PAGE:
As part of our BKK practical help series, this fifth installment highlights changes in Revenue and some rules they have relaxed in relation to a variety of situations and while taxpayers are advised to pay tax liabilities if at all possible, Revenue do recognise that tax payment difficulties are an inevitable impact of this pandemic and want to assist taxpayers who are experiencing tax payment difficulties. Taxpayers should continue to file their tax returns, even if payment of the resulting liabilities is not possible. Among the areas where rules have been relaxed relate to SARP, rescinding of tax clearance certificates, application of Irish payroll to foreign employers, PAYE dispensation applications and PAYE exclusion orders, determinations of Tax Residence and BIK. Please click on the question(s) that is relevant to your query and you will be automatically brought to the answer below.
We continue to be here to help and really want to engage with and help you at this time. Please continue to speak with us.
Do you have an Income Tax Refund waiting for you ?
- Individuals who are due a refund can file their return to claim the refund now
- There are a myriad of reasons why a taxpayer may find themselves having overpaid Income Tax for 2019
- Please consider preparing and filing your Income Tax Return as soon as possible
- If a liability arises, this does not need to be paid until 12 November 2020 but the earlier you can quantify your tax liability the better you can plan for if
Filing Extensions and late Revenue payments update
- Filing of CT1 Corporation Tax returns for accounting periods ending June 2019 onwards (i.e. due by March 23, 2020 onwards) is suspended until further notice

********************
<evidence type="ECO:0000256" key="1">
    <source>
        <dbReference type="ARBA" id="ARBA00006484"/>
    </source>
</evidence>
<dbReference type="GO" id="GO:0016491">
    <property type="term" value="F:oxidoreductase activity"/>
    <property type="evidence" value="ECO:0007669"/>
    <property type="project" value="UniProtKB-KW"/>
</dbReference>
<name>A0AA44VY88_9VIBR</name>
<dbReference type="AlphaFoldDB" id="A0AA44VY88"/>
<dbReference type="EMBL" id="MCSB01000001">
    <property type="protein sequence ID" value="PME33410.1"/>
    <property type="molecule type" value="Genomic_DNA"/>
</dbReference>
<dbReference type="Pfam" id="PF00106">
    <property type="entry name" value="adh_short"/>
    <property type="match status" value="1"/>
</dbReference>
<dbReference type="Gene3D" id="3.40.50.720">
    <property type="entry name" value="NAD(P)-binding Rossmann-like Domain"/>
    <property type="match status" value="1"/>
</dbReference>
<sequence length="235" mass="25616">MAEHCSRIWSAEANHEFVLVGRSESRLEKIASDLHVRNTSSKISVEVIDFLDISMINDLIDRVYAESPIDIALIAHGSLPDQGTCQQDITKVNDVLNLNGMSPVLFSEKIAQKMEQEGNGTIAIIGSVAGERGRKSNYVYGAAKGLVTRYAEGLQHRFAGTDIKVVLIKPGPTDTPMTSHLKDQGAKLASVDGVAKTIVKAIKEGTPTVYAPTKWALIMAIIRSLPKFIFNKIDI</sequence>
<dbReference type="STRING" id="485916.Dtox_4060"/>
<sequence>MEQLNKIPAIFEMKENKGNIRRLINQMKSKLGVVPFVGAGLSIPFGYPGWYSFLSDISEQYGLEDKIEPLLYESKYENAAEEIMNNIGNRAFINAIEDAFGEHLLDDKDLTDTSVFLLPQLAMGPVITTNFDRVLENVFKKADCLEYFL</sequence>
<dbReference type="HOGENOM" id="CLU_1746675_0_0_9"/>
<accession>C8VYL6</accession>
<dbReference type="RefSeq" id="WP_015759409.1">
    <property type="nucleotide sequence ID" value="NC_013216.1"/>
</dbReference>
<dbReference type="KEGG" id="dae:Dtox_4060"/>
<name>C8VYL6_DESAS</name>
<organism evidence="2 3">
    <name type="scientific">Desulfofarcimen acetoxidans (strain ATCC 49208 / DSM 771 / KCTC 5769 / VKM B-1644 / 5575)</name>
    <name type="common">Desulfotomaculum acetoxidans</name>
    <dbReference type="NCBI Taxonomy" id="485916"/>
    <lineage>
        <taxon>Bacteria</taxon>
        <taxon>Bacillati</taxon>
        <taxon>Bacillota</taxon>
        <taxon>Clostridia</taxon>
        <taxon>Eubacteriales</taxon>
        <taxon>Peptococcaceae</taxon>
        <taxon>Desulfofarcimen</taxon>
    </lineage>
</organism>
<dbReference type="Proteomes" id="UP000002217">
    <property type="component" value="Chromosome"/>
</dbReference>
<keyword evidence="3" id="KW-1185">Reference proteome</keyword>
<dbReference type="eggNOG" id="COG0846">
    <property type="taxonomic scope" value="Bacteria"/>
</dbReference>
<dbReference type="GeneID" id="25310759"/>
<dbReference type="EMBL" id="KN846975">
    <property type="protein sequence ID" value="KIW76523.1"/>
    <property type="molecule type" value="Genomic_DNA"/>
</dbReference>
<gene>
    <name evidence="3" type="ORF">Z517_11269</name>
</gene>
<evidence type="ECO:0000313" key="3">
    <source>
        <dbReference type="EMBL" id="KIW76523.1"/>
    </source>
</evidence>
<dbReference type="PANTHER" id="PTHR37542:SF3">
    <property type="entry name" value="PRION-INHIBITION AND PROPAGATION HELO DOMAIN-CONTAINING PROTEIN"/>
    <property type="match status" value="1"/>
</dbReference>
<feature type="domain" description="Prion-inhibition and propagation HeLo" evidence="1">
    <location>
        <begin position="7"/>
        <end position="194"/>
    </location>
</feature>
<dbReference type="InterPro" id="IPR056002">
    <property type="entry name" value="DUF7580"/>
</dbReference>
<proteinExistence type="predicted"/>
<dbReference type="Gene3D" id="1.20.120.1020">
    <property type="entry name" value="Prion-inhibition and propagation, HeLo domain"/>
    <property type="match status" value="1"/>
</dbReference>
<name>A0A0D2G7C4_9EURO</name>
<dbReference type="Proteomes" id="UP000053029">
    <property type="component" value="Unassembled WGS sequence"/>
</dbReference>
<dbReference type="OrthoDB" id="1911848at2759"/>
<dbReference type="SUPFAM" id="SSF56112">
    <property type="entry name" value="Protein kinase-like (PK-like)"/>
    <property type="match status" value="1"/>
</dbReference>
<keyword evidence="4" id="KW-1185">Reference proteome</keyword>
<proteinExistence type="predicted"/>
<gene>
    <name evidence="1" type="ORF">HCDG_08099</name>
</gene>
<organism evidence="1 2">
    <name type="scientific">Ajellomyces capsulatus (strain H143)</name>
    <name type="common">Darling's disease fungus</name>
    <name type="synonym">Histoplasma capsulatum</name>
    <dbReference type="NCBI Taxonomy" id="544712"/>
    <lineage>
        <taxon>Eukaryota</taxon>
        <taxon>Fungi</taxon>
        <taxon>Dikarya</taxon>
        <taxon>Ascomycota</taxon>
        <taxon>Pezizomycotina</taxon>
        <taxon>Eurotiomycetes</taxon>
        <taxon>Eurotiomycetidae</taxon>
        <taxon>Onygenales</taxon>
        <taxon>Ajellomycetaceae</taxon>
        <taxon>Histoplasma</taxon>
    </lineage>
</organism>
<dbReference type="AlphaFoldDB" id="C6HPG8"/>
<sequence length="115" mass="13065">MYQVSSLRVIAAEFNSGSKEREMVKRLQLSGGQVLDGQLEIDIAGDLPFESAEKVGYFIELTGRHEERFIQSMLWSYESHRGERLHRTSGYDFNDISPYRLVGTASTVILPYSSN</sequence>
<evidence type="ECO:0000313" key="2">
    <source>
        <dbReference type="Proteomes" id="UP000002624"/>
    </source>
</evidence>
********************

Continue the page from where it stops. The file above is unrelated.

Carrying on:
- The charging of interest on late payments is suspended for February, March and April PAYE (Employers) liabilities
- Employers should continue to report their payroll details each month to ensure that the filed/deemed return is accurate
- The charging of interest on late payments is suspended for January/February and March/April VAT
- All Revenue’s debt enforcement activity is suspended until further notice
- For property owners who opted to pay their LPT for 2020 by Annual Debit or Single Debit Authority payment, the deduction date will change from 21 March 2020 to 21 May 2020
- Relevant Contract Tax (RCT) rate review scheduled to take place this month (March) is suspended
- The filing deadline for all 2019 share scheme returns is being extended from 31 March 2020 to 30 June 2020
- Payment of instalments of excess R&D credit is being expedited subject to appropriate checks
- Professional Services Withholding Tax (PSWT) interim refunds are being accelerated
Have you updated your Revenue account for –
- Amendments to or cancellation of monthly direct debit payment
- Have you updated/added a bank account for all refunds due (Note that this may only be set up for a Revenue payment situation)
Some Revenue changes worth noting
- Where a variable direct debit to Revenue fails due to insufficient funds, Revenue has suspended the process of issuing a further request for the payments until further notice
- Current tax clearance status will remain in place for all businesses over the coming months
- Special Assignee Relief Programme (SARP). The 90 day employer filing obligation, which is a requirement for an employee to be eligible to benefit from SARP relief, is extended for a further 60 days
- PAYE Dispensation Applications, Revenue will not strictly enforce the 30 day notification requirement for PAYE dispensations
- Revenue will not seek to enforce Irish payroll obligations for foreign employers in genuine cases where relocated temporarily to Ireland during the COVID-19 period and performs duties for his or her foreign employer while in Ireland
- Regarding employees who are working abroad for a foreign employer under an Irish contract of employment where a PAYE exclusion order is in place, the position will not be adversely impacted where the employee works more than 30 days in the State due to COVID-19
- Revenue advises that where a departure from Ireland is prevented due to COVID-19, Revenue will consider this “force majeure” for the purpose of establishing an individual’s tax residence position.
- There are no BIK implications for costs paid by employer for an integral employee’s holiday cancellations or taxis provided for employees for health and safety reasons, subject to conditions.
- Where an employer pays for a taxi to transport an employee to or from work due to health and safety concerns, BIK will not apply for the duration of the COVID-19 period only.